Reviews of Educational Material  |   August 2008
Atlas of Peripheral Nerve Blocks and Anatomy for Orthopedic Anesthesia.
Author Notes
  • David Geffen School of Medicine at UCLA, Harbor-UCLA Medical Center, Torrance, California.
Article Information
Reviews of Educational Material / Regional Anesthesia
Reviews of Educational Material   |   August 2008
Atlas of Peripheral Nerve Blocks and Anatomy for Orthopedic Anesthesia.
Anesthesiology 8 2008, Vol.109, 358-359. doi:10.1097/ALN.0b013e31817f5217
Anesthesiology 8 2008, Vol.109, 358-359. doi:10.1097/ALN.0b013e31817f5217
Atlas of Peripheral Nerve Blocks and Anatomy for Orthopedic Anesthesia.  By Andre P. Boezaart, M.D., Ph.D. Artwork by Mary K. Bryson. Philadelphia, Saunders Elsevier, 2008. Pages: 242. Price: $179.00.
What do the following have in common? Boezaart, Hadzic, Brown, Benzon, Mulroy, Jankovic, Finucan, Rathmell, Castro, Raj, Reynolds, Peutrell, Wildsmith, Adriani, Moore, and Labat. They were all original first authors of at least 15 regional anesthesia text books published since 2000. With the advent of ultrasound technology for peripheral nerve blocks, I expect that more such texts will be written.
This atlas is a supplement to Dr. Boezaart’s educational text, The Primer of Regional Anesthesia Anatomy  . The primer and its DVD were intended to be visual guides to the static and dynamic functional anatomy of individual nerves, respectively. Through the use of illustrations, photographs, and nerve mapping via  transcutaneous nerve stimulation and its corresponding motor response, the primer textbook was an excellent aid to the performance of peripheral nerve blocks. It was very well received, and the author was encouraged to expand on it. We now have this wonderful atlas as a supplement.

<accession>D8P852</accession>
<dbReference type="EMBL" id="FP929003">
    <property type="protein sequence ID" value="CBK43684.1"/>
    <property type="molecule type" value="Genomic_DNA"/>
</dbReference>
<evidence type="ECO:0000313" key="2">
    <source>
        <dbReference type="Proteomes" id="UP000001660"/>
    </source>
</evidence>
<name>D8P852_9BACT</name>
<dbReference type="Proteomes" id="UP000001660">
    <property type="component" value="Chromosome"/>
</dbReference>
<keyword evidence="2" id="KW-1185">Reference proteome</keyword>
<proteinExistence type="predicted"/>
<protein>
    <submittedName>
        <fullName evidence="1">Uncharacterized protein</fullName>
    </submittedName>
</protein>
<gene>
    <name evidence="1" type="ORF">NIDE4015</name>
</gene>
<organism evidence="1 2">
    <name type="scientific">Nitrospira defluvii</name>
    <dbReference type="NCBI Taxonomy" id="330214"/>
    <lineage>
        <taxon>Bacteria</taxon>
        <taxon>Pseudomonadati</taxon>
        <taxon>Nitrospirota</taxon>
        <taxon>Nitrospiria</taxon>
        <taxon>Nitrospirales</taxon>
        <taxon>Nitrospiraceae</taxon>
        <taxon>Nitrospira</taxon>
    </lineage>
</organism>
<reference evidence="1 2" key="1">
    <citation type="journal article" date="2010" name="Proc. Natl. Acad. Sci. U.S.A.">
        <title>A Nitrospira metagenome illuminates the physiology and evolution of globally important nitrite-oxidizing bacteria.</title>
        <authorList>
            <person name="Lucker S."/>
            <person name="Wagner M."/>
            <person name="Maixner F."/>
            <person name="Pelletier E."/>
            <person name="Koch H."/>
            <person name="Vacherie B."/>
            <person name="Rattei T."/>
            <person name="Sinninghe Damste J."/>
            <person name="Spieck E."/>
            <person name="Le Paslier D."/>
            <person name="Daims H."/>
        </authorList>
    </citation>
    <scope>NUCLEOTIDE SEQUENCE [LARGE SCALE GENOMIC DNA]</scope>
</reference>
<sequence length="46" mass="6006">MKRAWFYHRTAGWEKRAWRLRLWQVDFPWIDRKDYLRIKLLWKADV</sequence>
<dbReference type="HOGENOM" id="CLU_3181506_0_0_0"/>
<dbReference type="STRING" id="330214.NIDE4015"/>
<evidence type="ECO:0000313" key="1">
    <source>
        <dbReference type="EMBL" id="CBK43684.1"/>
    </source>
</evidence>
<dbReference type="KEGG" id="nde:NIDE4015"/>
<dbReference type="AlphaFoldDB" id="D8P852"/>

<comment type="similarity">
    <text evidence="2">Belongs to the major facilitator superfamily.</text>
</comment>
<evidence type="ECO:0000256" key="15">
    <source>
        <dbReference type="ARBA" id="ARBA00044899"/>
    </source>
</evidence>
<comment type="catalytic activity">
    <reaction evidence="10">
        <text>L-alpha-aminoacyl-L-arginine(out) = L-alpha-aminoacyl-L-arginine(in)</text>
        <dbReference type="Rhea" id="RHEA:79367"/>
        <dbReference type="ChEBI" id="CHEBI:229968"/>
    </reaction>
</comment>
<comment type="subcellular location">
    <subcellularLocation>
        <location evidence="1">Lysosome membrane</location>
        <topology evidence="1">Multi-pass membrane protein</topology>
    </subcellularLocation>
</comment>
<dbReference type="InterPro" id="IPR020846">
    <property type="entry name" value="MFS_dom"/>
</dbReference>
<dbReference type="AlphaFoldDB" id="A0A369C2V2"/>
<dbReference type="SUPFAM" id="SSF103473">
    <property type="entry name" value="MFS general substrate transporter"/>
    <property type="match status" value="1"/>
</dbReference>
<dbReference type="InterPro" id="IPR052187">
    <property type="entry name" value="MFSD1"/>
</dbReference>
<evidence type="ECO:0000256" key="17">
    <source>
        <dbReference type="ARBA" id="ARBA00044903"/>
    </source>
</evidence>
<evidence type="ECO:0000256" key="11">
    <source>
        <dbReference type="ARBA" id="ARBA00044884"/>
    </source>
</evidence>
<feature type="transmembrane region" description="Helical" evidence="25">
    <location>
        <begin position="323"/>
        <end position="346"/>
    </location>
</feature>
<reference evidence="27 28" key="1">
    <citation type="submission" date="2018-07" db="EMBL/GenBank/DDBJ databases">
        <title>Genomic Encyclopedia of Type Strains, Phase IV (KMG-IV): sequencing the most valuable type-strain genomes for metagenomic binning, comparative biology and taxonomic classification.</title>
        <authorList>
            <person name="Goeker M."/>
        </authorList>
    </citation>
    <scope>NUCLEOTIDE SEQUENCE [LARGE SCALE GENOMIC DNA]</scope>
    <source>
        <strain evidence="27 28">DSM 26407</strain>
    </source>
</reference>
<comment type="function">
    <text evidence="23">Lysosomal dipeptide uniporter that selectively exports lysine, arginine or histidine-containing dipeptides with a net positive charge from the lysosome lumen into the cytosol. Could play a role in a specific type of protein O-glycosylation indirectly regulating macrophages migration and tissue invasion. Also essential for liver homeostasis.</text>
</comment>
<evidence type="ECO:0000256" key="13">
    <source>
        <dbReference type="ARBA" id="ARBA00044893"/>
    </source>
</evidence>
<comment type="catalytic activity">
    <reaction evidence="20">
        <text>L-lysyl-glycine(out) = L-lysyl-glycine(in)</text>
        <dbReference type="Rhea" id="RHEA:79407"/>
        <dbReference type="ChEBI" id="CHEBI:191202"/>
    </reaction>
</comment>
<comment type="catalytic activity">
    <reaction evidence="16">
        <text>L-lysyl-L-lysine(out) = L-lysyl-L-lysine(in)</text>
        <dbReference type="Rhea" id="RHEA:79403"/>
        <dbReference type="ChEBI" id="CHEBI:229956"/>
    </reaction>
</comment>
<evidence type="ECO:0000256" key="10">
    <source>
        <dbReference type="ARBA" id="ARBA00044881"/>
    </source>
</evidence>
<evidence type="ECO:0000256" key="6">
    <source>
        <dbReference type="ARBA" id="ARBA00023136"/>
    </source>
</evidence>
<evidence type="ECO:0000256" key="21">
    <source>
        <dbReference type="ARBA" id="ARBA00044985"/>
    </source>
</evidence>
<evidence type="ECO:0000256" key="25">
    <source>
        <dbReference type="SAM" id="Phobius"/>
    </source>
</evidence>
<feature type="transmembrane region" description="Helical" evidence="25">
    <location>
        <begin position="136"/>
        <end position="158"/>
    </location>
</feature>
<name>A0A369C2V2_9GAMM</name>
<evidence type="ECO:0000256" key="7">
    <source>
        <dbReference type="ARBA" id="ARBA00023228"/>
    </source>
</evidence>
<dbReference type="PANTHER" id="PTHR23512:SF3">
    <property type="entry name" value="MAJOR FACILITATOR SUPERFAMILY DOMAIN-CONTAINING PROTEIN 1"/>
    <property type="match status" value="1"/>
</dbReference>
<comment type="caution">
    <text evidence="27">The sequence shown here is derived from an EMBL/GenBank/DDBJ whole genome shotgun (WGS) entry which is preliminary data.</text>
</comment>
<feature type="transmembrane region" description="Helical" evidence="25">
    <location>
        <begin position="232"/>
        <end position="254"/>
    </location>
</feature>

Dr. Boezaart is the sole author, with Mary K. Bryson, M.F.A., M.A.M.S., C.M.I. (Bryson Biomedical Illustrations, Inc., Langhorne, Pennsylvania) as the medical illustrator and Susan McClellen (Medical Photographer, Creative Media Group, The University of Iowa, Iowa City, Iowa) contributing to the photographs. The book predominantly addresses the major and common nerve blocks used in orthopedic procedures. There are a total of 19 chapters. The first 10 chapters address the brachial plexus with its associated nerves and peripheral blocks pertaining to the upper extremity. The next 3 chapters involve the lumbar plexus, followed by 1 on the sacral plexus, 1 on sciatic, 2 on the ankle, and 1 for thoracic paravertebral block. The final chapter describes the pitfalls in regional anesthesia and how to avoid them.
Each chapter on a major anatomical region begins with applied anatomy of the plexus and its underlying nerves and surrounding structures. The involved area is well illustrated with defined dermatome and osteotome artwork, photographs of anatomical dissections accurately annotated with arrows for specific location of relevant structures, and some beautifully painted surface anatomy portraits of nerves and muscles imposed on photos of the human body. The text is clear and succinct. For hands-on teaching, there are many excellent photographs of step-by-step procedural events such as needle or catheter insertion, tunneling, and securement. Occasionally, there are corresponding ultrasound images for the accurate identification of the nerves and plexus.
The book has an accompanying DVD. It complements the text and reinforces the factual material. The subject topics are easy to navigate. The audiovisual is clear and the picture resolution is excellent.
Because many anesthesiology residency training programs now offer a defined rotation in regional nerve blocks, I tried to see how this book could better fit the needs of the anesthesiology trainees. The addition of more ultrasound photographs would make the atlas even more outstanding. Dr. Boezaart deserves recognition for putting together such a concise but factual informational book for nerve blocks with their related anatomy for orthopedic surgery. Procedures are described in adequate detail to allow for the uncomplicated placement of the needle or catheter. The book is very well written, with excellent illustrations, annotations, and photographs.
The reviewer highly recommends this book to all anesthesiology or nonanesthesiology trainees involved in the placement of peripheral nerve blocks. For the individual practicing anesthesiologist, this is an excellent procedure-orientated reference source to enhance major regional nerve block skills for orthopedic surgery.
David Geffen School of Medicine at UCLA, Harbor-UCLA Medical Center, Torrance, California.